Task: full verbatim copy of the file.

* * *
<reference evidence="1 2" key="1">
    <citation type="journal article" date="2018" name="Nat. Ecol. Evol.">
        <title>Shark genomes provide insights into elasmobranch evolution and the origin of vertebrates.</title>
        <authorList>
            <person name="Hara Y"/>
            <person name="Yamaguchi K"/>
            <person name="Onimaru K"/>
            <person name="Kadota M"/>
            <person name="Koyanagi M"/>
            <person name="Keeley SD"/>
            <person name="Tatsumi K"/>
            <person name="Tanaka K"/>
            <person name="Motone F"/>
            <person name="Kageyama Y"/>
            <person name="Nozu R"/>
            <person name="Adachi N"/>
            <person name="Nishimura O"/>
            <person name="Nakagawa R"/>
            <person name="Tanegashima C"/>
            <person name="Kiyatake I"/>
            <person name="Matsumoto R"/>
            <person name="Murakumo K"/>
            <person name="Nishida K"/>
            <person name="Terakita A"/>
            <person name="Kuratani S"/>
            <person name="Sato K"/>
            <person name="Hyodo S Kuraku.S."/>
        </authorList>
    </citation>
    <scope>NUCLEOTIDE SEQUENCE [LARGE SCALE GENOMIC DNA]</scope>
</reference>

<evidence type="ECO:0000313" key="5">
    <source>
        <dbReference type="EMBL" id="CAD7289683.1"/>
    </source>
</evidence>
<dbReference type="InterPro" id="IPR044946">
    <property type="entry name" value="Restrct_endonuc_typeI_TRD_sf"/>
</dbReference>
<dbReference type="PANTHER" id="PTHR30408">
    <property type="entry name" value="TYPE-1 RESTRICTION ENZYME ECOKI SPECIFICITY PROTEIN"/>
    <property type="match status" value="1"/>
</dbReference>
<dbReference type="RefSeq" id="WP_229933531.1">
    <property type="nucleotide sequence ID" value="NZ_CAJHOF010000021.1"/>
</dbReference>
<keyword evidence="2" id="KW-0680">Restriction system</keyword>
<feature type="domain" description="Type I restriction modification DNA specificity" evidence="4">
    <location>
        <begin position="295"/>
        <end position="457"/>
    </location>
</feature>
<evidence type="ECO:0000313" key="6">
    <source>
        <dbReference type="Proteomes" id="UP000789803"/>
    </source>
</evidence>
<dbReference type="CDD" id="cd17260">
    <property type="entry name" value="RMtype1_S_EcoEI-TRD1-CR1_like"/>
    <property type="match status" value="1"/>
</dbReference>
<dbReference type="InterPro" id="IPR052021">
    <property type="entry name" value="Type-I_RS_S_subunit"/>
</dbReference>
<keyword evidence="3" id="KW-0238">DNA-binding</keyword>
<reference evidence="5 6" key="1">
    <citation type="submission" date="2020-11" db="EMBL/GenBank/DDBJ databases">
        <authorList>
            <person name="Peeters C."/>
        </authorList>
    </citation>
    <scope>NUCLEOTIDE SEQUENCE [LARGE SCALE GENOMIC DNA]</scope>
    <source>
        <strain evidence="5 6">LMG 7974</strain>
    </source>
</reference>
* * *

<reference evidence="1 2" key="1">
    <citation type="journal article" date="2018" name="Nat. Ecol. Evol.">
        <title>Shark genomes provide insights into elasmobranch evolution and the origin of vertebrates.</title>
        <authorList>
            <person name="Hara Y"/>
            <person name="Yamaguchi K"/>
            <person name="Onimaru K"/>
            <person name="Kadota M"/>
            <person name="Koyanagi M"/>
            <person name="Keeley SD"/>
            <person name="Tatsumi K"/>
            <person name="Tanaka K"/>
            <person name="Motone F"/>
            <person name="Kageyama Y"/>
            <person name="Nozu R"/>
            <person name="Adachi N"/>
            <person name="Nishimura O"/>
            <person name="Nakagawa R"/>
            <person name="Tanegashima C"/>
            <person name="Kiyatake I"/>
            <person name="Matsumoto R"/>
            <person name="Murakumo K"/>
            <person name="Nishida K"/>
            <person name="Terakita A"/>
            <person name="Kuratani S"/>
            <person name="Sato K"/>
            <person name="Hyodo S Kuraku.S."/>
        </authorList>
    </citation>
    <scope>NUCLEOTIDE SEQUENCE [LARGE SCALE GENOMIC DNA]</scope>
</reference>

<evidence type="ECO:0000313" key="5">
    <source>
        <dbReference type="EMBL" id="CAD7289683.1"/>
    </source>
</evidence>
<dbReference type="InterPro" id="IPR044946">
    <property type="entry name" value="Restrct_endonuc_typeI_TRD_sf"/>
</dbReference>
<dbReference type="PANTHER" id="PTHR30408">
    <property type="entry name" value="TYPE-1 RESTRICTION ENZYME ECOKI SPECIFICITY PROTEIN"/>
    <property type="match status" value="1"/>
</dbReference>
<dbReference type="RefSeq" id="WP_229933531.1">
    <property type="nucleotide sequence ID" value="NZ_CAJHOF010000021.1"/>
</dbReference>
<keyword evidence="2" id="KW-0680">Restriction system</keyword>
<feature type="domain" description="Type I restriction modification DNA specificity" evidence="4">
    <location>
        <begin position="295"/>
        <end position="457"/>
    </location>
</feature>
<evidence type="ECO:0000313" key="6">
    <source>
        <dbReference type="Proteomes" id="UP000789803"/>
    </source>
</evidence>
<dbReference type="CDD" id="cd17260">
    <property type="entry name" value="RMtype1_S_EcoEI-TRD1-CR1_like"/>
    <property type="match status" value="1"/>
</dbReference>
<dbReference type="InterPro" id="IPR052021">
    <property type="entry name" value="Type-I_RS_S_subunit"/>
</dbReference>
<keyword evidence="3" id="KW-0238">DNA-binding</keyword>
<reference evidence="5 6" key="1">
    <citation type="submission" date="2020-11" db="EMBL/GenBank/DDBJ databases">
        <authorList>
            <person name="Peeters C."/>
        </authorList>
    </citation>
    <scope>NUCLEOTIDE SEQUENCE [LARGE SCALE GENOMIC DNA]</scope>
    <source>
        <strain evidence="5 6">LMG 7974</strain>
    </source>
</reference>